My name is Sidney Barbier, a current intern with YVSC. For my project, I am working to assess the success of the zero waste initiative for the Steamboat Springs Farmers Market. The purpose of zero waste is to minimize the amount of waste that ends up in the landfill through actions such as recycling, composting, and reducing waste in general. Zero waste reduces greenhouse gas emissions from production, manufacturing, and transportation of new products which has a wide range of environmental and societal benefits from helping increase jobs to minimizing the effects of climate change. Throughout the summer, I have begun to understand the true complexity of waste diversion in our local community and beyond, and I have learned the challenges facing a rural community such as the Yampa Valley when it comes to dealing with issues such as recycling and composting.
Currently, the local initiative Feed for Seed is taking on the issue of food waste through a composting program in which people are able to collect their organic waste at home and drop it off at different locations around Steamboat Springs. The material is then transported to the composting facility in Phippsburg where it is composted into healthy nutritious soil to be put back into our local community.
Recycling on the other hand has become a progressively complex issue. Recycling is a great way to divert materials from the landfill and reduce the need for extraction of raw materials. There are several factors contributing to the challenges of recycling in the Yampa Valley, the biggest challenge being the distance to end markets. When you throw a can or a plastic container in your recycling bin, it then needs to be collected and transported to a recycling facility where it is sorted by material. The materials are then transported to recycling processing facilities and shipped to markets where the recyclables are purchased. In addition to the barrier of distance, contamination is another key factor in recycling. Contamination of recycling can slow down the recycling process, increase the cost of recycling, and decrease the value of the end product, which is bad for everyone as well as risk the safety of waste workers. Contamination may even cause an entire batch of recycling to end up in the landfill. Consumers need to be aware of what is and isn’t recyclable and how to recycle correctly in order to avoid contamination and ensure the product is recyclable. This is a difficult task and one that requires education and outreach as well as uniform messaging from all those involved.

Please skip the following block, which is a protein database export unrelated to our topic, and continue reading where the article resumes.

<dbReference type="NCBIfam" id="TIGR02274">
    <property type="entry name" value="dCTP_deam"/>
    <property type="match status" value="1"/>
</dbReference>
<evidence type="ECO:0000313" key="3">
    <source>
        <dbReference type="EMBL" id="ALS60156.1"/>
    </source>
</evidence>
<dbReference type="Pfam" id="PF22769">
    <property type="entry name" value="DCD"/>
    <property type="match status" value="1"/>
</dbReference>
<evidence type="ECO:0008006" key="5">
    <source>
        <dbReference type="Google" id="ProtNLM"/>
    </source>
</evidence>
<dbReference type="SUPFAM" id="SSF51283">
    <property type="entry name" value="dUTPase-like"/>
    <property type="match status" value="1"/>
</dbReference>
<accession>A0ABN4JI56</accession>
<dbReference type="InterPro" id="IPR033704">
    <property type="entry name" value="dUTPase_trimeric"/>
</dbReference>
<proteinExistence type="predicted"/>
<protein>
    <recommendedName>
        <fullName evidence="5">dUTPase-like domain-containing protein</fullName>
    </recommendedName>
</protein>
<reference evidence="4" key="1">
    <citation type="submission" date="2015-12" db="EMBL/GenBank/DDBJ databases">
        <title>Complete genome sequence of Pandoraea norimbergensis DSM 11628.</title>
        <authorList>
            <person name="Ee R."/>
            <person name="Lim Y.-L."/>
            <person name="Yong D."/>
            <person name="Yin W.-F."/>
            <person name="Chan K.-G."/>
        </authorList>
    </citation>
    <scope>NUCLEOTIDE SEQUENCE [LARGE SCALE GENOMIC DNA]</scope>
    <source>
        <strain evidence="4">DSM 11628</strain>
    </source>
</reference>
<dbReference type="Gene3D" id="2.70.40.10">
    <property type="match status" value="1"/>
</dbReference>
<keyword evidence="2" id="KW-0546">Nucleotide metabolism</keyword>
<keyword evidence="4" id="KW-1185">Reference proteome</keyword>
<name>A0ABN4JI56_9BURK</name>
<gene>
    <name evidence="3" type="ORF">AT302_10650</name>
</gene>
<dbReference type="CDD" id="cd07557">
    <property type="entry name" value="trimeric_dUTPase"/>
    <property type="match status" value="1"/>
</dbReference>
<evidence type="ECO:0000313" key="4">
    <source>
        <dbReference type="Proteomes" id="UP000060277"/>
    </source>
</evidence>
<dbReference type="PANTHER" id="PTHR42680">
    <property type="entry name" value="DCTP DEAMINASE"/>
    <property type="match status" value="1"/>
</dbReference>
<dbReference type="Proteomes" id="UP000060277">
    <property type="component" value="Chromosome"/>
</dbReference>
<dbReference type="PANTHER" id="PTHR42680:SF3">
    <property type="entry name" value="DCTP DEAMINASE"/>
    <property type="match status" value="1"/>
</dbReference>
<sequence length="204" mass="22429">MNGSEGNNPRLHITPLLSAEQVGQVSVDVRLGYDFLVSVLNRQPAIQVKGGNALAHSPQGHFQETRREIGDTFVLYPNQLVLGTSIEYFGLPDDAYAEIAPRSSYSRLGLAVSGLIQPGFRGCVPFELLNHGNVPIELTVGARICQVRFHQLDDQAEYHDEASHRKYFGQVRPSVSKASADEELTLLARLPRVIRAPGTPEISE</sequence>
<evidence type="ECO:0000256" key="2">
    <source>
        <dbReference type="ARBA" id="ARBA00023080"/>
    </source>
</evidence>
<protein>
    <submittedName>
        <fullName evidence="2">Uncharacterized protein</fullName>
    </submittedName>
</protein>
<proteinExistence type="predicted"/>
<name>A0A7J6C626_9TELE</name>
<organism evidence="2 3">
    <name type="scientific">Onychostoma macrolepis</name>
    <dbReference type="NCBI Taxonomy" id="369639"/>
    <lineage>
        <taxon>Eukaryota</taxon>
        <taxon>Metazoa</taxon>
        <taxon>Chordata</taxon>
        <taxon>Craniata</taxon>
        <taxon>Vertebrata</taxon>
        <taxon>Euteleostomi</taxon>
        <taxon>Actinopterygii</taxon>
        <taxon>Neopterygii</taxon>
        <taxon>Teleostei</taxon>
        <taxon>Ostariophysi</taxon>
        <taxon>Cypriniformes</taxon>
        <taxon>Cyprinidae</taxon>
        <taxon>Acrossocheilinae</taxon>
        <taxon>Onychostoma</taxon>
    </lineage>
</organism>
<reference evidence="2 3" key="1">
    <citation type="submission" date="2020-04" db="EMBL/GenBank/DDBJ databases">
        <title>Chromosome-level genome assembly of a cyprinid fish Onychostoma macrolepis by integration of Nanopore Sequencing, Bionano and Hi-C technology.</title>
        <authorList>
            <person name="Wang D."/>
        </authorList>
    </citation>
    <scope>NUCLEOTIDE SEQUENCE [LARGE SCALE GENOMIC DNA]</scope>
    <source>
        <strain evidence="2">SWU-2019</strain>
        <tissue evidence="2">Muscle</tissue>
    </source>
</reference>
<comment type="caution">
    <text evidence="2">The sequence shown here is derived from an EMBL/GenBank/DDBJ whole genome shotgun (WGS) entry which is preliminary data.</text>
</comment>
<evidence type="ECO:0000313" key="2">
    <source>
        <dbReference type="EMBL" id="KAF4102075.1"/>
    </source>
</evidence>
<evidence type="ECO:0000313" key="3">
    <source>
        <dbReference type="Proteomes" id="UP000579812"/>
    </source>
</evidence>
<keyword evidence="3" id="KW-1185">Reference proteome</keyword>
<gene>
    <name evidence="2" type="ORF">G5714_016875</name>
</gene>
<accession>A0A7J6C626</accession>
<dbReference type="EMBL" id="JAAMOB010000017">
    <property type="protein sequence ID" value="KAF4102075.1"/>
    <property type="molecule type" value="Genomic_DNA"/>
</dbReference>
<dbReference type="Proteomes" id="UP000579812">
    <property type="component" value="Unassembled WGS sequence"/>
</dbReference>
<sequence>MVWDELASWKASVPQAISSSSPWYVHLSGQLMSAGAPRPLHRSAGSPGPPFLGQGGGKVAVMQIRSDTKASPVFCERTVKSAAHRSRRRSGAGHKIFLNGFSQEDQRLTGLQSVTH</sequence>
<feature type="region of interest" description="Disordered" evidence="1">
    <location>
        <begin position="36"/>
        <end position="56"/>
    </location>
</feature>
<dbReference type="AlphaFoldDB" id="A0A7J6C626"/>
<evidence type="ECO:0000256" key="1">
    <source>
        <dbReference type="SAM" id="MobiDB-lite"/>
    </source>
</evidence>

Overall, YVSC is increasingly aware of the issues and flaws in the waste stream system, and we are continuing to educate, encourage behavior changes, increase public awareness and facilitate the connection between the public and waste diversion options, like recycling and composting. This occurs through educational programs such as our Yampa Valley Recycles App.
While working and talking to the public at our local farmers market there have been many concerns regarding recycling. However, the best way to handle this is to send any complaints and frustrations directly to City Council and County Commissioners in order to directly address the issues of recycling. One effective way to work towards any sort of change is through public policy that can work to regulate the transparency of waste in the county and help to provide funding for potential new recycling facilities, curbside options, and help increase the cost of landfilling to help incentivize recycling.
In addition, the City of Steamboat Springs is currently doing a recycling study in order to better understand the state of recycling in the Yampa Valley and work towards solutions that help us achieve our goals put together in the 2017 Waste Diversion Strategic Plan. This will help to increase recycling rates and put us on track towards the 45% recovery rate by 2036. We can do it if we share our support for effective recycling and waste management in the Yampa Valley.
Despite the challenges, the goal of my project as a YVSC intern is to decrease waste through increased education on recycling and compost, signage, and volunteer education to inspire knowledge and action in the community. We can always use more volunteers to be zero waste heroes and help divert waste from our landfill! Please sign up here to volunteer and help work towards a zero waste future.